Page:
Escape Rooms: Hen/Stag do
So, you're getting married? Congratulations! You've made it this far. You've survived the dates, met the in-laws, popped the question, and soon you'll be making sacred vows at the altar of a church or registry office. But something stands in your way. The stag or hen do.
You might think your options are limited in these great, liver-busting traditions. Option one: get slaughtered. Option two: stay in with a cup of tea and play scrabble. But let's face it, neither option does justice to the 21 st century in which you happen to be living.
Option one is certainly the oldest and most venerable; even Jesus, though himself an eternal bachelor, saw fit to turn water into wine at the wedding feast, and he got so drunk he was crucified. No, that won't do. Neither will option one, since a quiet night in is just as alienating to some of your friends as vodka-induced amnesia.
Option three? Escape Rooms: get locked with your fellow stags and hens inside a themed room full of puzzles. It's the best of both worlds, in that you can turn up appropriately whiffled, laugh at each other, and emerge genuinely pleased with yourselves if you do actually manage to escape. There are plenty of escape game companies in London, but we, of course, are the best. Our Games Masters-the people charged with introducing you and helping you through the game-have met hundreds of stag and hen dos since 2014, when our snazzy London Bridge venue first came to Tooley Street.
I myself have seen stags wearing anything from tuxedos to rags to, well, almost nothing (which is sometimes delightful and sometimes regrettable); and hen do's invariably turn up with giant inflatable willies, usually named Percy. All our games-four across two venues-contain a mixture of puzzles, some logical, some spatial, some physical, and some involving timing and communication. No stag or hen need feel left out, for there is something for everyone, and I've yet to encounter a group that didn't have a wonderful time.
As you can imagine, stags and hens produce a unique set of challenges for the unassuming Games Master. As such, please don't turn up with alcohol, as tempting as that may be, and please don't turn up too drunk. Some of our games involve laser beams, one of them involves laser guns and a slide, and all of them require brain power.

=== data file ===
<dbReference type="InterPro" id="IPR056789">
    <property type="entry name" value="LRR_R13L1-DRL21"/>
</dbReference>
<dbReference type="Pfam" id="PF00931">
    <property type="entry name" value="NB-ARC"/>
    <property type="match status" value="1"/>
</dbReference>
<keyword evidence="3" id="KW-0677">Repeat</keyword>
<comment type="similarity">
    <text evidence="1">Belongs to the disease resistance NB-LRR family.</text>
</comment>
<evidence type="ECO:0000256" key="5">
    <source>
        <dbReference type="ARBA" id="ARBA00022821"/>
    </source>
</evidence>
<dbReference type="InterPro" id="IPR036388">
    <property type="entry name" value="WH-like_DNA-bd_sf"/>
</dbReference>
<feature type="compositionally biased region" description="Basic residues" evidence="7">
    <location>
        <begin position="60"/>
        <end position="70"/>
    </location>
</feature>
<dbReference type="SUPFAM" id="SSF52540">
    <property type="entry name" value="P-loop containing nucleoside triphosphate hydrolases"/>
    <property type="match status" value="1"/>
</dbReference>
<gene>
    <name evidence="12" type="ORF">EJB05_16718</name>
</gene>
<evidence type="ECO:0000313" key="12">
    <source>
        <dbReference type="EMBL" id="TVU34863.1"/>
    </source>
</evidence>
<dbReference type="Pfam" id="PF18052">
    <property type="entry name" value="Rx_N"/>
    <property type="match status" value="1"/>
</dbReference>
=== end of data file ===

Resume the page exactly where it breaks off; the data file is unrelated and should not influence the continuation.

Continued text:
It's not in your interest to turn up so drunk that you imagine shooting Dave in the face with a laser gun to be a good idea. Nor do we appreciate having to shout over up to 14 people during the crucial and exciting introductions and stories we provide. Please don't use any physical force on any of the puzzles and, above all, please do turn up on time.
That being said, stag and hen do's have been some of our best, funniest customers. I've seen grown men weep over difficult puzzles. I've heard a bridesmaid's fart through a solid wall. I've seen hens sacrifice their own mothers for the greater good. I've seen grown men and women confuse left and right, column and row, and ‘ simultaneously’ for ‘ instantaneously’ . I'd like to put this down to tipsiness, but I end up blaming the state education system. And Essex.
Marriage is a puzzle in itself-why not get some practice in? We have four games. The two at London Bridge are a little more ‘ old school’ , and involve more padlocks. In Pharaoh's Chamber, you must find the sacred treasure before your souls are cursed; in Room 33, steal an ancient vase from the British Museum before the time portal closes. The games at Angel are set in the distant future. In Project DIVA you must disable an artificial intelligence robot gone rogue; and in The Dark Side of the Moon, old foes from the Second World War now haunt the moon, and must be destroyed.
Come, stags and hens. We need you!